Patient-Controlled Epidural Anesthesia (PCEA)

Bookmark and Share


By Emjaybee


So in checking up on the blog Stand and Deliver, I came across a reference to the practice of Patient-Controlled Epidural Anesthesia (PCEA), and realized that I had never met a woman who had used it during her labor.

This article describes PCEA as used in one hospital and the results as observed there:

A drawback of traditional continuous epidural infusion is that patients don’t receive additional analgesia until they complain of pain, creating a gap between pain perception and treatment. This is especially detrimental during labor, when a patient’s analgesia requirements may increase progressively. In contrast, PCEA provides continuous epidural infusion and lets the patient self-administer bolus doses to manage her own pain.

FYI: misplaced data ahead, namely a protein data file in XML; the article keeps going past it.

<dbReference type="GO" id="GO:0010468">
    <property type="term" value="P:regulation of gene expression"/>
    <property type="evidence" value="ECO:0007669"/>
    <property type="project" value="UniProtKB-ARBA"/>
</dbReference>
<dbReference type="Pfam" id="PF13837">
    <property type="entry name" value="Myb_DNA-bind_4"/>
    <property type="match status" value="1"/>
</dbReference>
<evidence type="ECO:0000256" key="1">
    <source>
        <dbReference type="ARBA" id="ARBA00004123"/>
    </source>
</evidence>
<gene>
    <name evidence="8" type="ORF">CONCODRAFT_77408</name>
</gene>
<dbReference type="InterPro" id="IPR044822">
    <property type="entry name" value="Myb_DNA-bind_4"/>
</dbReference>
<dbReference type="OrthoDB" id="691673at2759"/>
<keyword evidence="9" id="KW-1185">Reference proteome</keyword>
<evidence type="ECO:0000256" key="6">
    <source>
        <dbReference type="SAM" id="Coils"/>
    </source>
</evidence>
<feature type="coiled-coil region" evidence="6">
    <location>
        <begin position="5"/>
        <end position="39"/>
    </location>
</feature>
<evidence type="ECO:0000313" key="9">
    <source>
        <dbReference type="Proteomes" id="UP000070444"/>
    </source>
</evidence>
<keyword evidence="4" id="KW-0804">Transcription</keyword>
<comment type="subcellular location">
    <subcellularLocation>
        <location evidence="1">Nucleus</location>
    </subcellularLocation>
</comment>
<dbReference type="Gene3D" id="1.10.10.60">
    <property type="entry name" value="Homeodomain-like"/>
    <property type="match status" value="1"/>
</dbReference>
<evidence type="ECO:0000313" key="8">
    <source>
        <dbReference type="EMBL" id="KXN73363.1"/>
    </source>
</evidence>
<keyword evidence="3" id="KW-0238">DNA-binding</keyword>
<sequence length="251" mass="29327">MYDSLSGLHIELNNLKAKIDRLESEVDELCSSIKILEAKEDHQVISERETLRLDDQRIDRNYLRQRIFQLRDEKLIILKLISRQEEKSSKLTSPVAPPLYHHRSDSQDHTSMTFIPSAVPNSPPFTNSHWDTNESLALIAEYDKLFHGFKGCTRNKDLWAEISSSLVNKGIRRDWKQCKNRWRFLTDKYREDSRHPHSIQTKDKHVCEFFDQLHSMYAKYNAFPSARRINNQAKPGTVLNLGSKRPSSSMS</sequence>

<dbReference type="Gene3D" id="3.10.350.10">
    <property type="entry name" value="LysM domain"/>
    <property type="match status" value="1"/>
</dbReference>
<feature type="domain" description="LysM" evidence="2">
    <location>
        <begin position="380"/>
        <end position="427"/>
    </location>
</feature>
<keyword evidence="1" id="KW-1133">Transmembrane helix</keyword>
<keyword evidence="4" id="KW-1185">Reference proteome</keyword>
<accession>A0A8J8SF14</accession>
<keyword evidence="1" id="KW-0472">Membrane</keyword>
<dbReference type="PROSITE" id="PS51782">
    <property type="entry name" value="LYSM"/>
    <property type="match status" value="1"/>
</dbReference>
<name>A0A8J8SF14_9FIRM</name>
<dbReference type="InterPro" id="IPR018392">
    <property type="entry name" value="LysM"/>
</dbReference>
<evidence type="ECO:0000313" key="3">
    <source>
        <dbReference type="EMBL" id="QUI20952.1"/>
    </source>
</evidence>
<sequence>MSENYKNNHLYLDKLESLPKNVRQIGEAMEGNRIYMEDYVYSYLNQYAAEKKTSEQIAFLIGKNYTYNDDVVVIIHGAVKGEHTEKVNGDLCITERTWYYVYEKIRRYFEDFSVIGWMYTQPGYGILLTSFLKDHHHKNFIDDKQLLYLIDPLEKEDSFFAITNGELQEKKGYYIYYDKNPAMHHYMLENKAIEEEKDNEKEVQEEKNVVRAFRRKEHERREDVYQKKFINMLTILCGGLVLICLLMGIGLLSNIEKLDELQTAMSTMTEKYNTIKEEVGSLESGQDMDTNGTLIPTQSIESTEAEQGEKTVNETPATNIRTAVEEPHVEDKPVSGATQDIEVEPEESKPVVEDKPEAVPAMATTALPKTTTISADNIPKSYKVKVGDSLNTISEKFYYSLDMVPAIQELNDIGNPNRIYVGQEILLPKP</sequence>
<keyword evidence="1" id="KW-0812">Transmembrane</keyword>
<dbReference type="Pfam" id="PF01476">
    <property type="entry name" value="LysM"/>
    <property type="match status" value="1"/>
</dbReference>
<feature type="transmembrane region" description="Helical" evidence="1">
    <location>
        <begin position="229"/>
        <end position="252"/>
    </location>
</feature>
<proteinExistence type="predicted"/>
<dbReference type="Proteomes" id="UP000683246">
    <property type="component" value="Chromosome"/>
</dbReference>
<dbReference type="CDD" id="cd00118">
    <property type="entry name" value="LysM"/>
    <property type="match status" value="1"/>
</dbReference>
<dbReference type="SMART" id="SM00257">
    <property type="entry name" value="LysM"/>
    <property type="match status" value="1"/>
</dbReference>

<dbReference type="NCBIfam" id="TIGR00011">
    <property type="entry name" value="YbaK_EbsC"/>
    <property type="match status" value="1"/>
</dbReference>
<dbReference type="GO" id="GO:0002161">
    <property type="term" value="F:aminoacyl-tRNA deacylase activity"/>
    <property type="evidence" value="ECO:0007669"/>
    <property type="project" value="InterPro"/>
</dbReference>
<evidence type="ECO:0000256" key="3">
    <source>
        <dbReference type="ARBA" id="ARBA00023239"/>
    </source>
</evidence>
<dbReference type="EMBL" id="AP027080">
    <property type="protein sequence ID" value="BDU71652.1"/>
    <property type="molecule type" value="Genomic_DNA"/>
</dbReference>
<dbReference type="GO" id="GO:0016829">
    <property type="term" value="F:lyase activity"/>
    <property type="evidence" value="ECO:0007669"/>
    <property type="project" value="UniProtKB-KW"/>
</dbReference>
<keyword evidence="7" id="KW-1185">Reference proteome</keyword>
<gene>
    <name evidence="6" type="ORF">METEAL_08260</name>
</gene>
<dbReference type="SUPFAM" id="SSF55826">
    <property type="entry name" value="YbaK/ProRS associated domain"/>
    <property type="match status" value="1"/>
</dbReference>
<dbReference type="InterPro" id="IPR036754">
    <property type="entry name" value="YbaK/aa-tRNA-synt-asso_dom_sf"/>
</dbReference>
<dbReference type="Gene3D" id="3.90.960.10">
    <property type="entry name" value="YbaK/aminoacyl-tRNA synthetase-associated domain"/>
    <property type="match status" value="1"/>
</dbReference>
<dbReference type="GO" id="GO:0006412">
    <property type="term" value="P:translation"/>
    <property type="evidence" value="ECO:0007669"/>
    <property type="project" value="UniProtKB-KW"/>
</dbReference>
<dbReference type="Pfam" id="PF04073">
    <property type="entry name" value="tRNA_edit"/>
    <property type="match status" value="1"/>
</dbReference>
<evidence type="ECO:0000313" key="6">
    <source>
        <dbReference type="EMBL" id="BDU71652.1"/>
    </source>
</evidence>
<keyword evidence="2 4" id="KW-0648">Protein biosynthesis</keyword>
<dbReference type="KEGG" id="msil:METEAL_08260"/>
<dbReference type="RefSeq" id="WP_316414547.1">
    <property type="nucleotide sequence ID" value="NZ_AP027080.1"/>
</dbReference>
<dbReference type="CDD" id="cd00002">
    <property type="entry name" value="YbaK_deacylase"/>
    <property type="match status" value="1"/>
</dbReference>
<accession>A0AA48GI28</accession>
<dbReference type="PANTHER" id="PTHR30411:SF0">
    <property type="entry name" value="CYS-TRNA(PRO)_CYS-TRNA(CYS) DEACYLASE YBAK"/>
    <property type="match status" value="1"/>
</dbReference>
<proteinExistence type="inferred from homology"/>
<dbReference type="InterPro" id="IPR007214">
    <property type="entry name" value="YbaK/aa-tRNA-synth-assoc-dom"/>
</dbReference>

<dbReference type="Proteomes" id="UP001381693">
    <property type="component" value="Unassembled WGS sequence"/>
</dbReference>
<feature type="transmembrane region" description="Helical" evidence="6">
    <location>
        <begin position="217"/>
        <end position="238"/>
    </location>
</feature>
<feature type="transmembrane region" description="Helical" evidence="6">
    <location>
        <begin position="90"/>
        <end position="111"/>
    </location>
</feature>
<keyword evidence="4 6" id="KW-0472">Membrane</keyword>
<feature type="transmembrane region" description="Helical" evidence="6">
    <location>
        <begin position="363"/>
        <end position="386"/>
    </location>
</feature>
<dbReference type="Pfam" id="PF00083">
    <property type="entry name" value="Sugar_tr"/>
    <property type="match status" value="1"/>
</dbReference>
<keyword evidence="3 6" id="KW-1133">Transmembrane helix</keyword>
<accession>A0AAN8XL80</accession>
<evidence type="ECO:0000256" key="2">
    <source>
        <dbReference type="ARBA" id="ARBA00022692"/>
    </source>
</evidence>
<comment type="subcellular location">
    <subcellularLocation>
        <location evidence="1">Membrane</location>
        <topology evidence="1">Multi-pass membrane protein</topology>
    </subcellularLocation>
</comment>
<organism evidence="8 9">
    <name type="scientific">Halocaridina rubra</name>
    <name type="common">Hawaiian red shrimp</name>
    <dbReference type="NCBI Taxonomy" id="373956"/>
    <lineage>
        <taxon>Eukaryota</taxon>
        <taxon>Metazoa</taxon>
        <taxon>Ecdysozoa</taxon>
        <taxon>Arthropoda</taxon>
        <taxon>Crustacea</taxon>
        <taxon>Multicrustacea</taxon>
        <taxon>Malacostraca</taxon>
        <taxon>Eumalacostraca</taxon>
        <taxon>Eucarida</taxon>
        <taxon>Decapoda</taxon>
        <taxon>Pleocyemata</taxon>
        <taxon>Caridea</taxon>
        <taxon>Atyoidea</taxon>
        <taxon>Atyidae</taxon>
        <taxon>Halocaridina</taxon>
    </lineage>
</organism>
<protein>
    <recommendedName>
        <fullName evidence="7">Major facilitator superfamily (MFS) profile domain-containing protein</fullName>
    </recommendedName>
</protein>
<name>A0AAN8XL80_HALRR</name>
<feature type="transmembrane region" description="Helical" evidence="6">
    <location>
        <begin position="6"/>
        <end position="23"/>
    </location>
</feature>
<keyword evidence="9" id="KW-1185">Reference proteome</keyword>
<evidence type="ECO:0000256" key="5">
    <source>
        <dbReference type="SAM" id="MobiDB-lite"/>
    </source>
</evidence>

Research by Stienstra showed that PCEA reduced patients’ hourly dose requirements compared with patients receiving traditional continuous epidural infusions. Laboring patients with PCEA also benefited from feeling in control of their own pain management.

Similarly, a meta-analysis by van der Vyver, et al., showed that laboring patients who received PCEA were less likely to require anesthetic interventions, required fewer doses of local anesthetic, and had less motor block.

A literature search revealed that little research has been done comparing patient satisfaction with the two methods. After trying PCEA with our patients, we hoped to contribute to this area of research with our patient-satisfaction survey.

All of that sounds good, but we’d like to hear from anyone who’s used it, or observed it; do you think it makes a material difference in the experience of pain in labor, good or bad? Is it really preferable to a traditional epidural? Does it have more risks? Are many hospitals even bothering with it? Are hospitals using it as a “draw,” like laboring tubs, etc?